The concepts of craft and how it applies to software development is quite relevant but at times contradictory. Technologists aspire to make great tools and services that reflect their attention and passion for making things but paradoxically we also face a culture with values based upon speed and the mass consumption of resources.
How craft relates to the way we work and how is it relevant in a culture that puts such a premium on speed and consumption is what we discuss in this episode of The New Stack Analysts podcast with RedMonk co-founder James Governor and Charity Majors, Honeycomb.io co-founder and CEO. It’s also a core theme for Monki Gras, the conference in London that Governor is hosting this week and where Majors is one of the speakers.
It’s this idea of sustainable craft that Governor is building as a core theme of Monki Gras. The conference will put an emphasis on “topics such as apprenticeship, community management, writing sustainable documentation, software archaeology, sustainable open source, hop farming, and typefaces.”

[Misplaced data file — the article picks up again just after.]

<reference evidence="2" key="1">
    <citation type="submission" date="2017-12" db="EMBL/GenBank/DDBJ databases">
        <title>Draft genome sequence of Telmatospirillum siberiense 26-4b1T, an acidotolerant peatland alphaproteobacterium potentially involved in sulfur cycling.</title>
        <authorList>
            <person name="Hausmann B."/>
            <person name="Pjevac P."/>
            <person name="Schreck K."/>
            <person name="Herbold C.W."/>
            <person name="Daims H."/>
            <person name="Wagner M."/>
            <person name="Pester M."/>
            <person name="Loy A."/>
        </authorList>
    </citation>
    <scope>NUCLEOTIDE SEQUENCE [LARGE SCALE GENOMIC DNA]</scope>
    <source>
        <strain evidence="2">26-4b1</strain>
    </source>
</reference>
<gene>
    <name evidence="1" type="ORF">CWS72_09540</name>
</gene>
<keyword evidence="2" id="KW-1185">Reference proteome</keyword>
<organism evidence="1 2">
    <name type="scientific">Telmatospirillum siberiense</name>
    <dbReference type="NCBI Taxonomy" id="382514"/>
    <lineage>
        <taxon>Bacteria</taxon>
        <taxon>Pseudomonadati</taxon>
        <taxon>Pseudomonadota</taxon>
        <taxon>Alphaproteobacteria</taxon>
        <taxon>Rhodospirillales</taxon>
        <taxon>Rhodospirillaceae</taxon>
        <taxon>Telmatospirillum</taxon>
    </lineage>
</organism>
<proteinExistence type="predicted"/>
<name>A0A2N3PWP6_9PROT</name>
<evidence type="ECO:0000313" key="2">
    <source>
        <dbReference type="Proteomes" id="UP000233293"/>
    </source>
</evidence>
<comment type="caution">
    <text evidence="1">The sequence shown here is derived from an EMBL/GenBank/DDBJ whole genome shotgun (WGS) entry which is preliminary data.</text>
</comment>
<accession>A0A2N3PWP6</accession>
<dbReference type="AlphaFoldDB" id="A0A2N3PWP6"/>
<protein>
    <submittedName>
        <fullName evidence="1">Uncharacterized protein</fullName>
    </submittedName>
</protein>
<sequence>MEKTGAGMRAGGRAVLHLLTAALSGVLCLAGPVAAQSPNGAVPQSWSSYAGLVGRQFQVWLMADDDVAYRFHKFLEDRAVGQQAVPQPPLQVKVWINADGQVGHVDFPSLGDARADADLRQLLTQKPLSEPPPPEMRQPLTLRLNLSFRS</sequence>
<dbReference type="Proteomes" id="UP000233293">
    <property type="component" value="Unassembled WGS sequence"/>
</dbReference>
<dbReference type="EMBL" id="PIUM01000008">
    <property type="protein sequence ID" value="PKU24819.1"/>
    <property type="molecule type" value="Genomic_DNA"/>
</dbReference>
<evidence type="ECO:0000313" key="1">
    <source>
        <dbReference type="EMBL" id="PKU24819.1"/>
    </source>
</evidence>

But what does that mean? For Majors, it means how to create sustainable teams. That process is defined by values, which at Honeycomb is first and foremost about hiring adults.
Building something simple is an order magnitude harder, Majors said. But it’s far easier to do when the emphasis is on sustaining craft more than using up resources and people.
There are services and systems that are magical and can be almost unbelievable, Governor said. It literally seems magical due to the artistry — it is put into the actual work.
In This Edition:
0:28: Monki Gras themes for 2018
6:35: Sustaining craft in the culture of Silicon Valley
13:59: Comparing the culture of breweries and technology startups
15:03: Majors’ examples of beautiful technology and software
24:14: The concept of beauty and scale and how it relates to software organizations and open source
26:14: What Monki Gras is aspiring to in 2018.